Civil War Reenactment Draws Record School-Day Attendance

Union soldiers march to the battlefield for their upcoming battle reenactment. Photos by Zeva Rosenbaum

By Zeva Rosenbaum

An annual Civil War reenactment held at Cheadle Lake Park May 17-19 saw great attendance, with a record 1,000 kids attending the school day on Friday.

Manned primarily by the Northwest Civil War Council, the reenactment featured two daily battle reenactments, medical demonstrations, a fashion show, presentations and living historians available to answer questions about the way of life during the American Civil War.

Commander John Leaton said attendance “nosedived” due to COVID, so it was great to see so many people come this year.

“It’s really just an opportunity to bring history to life,” Leaton said. “The CWC is made up of individual clubs, so every camp you see is a different club, as it were, and we come together under the umbrella. It’s an opportunity to present living history.”

While the highlight is the Civil War, Leaton said there are lots of “highly educated” people who know about things like guns and munitions, soldier accouterments and daily life from the time period.

Leaton, who has been taking part in reenactments for 19 years now, has made the experience  a family affair as well.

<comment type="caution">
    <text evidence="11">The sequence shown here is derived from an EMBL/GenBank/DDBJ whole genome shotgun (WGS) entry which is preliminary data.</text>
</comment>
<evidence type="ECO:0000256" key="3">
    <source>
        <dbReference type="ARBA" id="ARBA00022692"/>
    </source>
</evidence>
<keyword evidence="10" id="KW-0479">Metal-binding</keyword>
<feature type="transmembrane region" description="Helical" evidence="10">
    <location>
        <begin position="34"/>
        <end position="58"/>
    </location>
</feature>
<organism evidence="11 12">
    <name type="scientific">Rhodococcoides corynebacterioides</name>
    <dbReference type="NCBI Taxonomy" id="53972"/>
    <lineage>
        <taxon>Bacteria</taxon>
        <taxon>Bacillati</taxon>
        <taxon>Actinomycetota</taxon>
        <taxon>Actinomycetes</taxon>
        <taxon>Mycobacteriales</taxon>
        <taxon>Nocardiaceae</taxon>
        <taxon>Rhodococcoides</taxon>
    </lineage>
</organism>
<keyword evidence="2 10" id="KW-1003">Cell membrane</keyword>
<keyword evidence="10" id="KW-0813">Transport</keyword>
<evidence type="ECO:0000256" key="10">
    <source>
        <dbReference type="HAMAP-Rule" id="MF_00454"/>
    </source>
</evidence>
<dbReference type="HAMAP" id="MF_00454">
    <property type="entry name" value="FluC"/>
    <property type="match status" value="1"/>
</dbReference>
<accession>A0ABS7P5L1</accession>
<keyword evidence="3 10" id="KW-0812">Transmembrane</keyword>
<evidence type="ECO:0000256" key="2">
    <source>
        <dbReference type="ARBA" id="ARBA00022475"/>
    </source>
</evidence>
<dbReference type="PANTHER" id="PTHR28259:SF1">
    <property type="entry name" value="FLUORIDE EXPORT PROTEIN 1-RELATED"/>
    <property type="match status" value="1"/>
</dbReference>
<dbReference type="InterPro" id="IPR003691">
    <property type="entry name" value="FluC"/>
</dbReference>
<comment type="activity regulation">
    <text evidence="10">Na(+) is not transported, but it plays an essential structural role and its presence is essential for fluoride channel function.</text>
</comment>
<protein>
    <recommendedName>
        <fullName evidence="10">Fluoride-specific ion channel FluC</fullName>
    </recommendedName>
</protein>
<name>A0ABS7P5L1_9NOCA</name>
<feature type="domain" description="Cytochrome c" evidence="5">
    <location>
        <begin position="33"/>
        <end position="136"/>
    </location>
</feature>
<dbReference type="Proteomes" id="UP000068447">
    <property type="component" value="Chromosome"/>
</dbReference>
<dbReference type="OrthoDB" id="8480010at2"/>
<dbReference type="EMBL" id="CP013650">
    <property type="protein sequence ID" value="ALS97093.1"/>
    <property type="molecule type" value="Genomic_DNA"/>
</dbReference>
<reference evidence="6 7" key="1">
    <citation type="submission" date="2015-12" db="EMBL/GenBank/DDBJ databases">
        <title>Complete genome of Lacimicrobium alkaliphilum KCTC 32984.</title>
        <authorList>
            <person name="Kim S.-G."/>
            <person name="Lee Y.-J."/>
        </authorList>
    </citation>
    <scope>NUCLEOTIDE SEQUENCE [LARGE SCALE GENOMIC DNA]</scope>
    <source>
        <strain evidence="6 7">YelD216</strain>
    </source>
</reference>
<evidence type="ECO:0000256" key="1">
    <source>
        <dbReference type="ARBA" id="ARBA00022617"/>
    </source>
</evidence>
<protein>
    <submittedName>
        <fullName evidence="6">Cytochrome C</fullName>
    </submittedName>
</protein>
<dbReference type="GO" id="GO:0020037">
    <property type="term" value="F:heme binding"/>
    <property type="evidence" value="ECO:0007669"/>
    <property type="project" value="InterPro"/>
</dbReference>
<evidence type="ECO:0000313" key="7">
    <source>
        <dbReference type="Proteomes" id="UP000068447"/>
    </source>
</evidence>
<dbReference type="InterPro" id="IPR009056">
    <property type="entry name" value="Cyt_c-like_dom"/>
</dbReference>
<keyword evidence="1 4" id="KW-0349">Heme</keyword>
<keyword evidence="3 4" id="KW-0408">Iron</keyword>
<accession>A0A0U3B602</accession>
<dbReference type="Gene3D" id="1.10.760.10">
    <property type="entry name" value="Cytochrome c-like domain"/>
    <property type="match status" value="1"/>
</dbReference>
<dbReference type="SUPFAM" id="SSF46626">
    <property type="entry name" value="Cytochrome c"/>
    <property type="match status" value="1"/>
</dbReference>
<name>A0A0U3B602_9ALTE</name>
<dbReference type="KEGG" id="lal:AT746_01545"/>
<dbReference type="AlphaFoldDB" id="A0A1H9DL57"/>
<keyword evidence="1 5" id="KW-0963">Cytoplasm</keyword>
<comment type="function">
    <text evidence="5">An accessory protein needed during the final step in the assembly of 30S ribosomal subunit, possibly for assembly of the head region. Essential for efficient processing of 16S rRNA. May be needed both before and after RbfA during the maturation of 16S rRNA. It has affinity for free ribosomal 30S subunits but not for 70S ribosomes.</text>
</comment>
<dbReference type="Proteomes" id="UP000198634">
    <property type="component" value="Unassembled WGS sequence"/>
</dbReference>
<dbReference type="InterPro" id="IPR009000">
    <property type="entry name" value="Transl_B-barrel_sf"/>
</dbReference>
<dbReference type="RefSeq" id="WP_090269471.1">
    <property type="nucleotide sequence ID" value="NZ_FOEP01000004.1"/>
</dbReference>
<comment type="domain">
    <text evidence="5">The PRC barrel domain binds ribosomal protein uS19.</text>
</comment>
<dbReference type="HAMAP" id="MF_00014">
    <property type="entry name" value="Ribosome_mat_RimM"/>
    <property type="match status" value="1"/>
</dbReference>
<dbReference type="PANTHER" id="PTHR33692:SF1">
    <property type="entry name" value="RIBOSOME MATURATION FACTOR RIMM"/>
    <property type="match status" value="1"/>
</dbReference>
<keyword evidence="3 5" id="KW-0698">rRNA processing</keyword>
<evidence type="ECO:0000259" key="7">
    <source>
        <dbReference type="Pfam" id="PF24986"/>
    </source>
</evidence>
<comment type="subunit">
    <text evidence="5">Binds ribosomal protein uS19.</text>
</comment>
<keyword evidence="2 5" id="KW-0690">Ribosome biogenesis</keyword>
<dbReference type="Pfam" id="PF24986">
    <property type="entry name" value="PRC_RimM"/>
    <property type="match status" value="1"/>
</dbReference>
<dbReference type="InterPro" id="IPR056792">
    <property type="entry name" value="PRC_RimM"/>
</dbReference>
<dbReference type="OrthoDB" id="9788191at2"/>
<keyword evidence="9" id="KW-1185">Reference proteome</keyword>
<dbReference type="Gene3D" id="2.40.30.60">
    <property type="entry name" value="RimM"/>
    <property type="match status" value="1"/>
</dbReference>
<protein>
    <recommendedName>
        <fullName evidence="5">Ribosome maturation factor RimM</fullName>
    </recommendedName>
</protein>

“My wife and I home-schooled our four children, so they grew up in this hobby,” he said.

According to Leaton, they also host a history class at Linn-Benton Community College every year so interested students can learn about the Civil War era in more depth. The CWC also keeps loaner gear on hand, so interested people can try out the experience without committing to a full membership.

Participants come from all over the state as well as from Washington, according to Leaton. They have several upcoming events, such as Powerland in Salem during the 4th of July weekend, Battle for Clatsop County in Astoria, and the Albany Veterans Day Parade, among others.

Major Steve Stowell, who has been participating since 1991, said he took a 10-year break while his son was young, but they got back into reenactments together when he was old enough. Now his son is moving to the southern states, where he will continue taking part.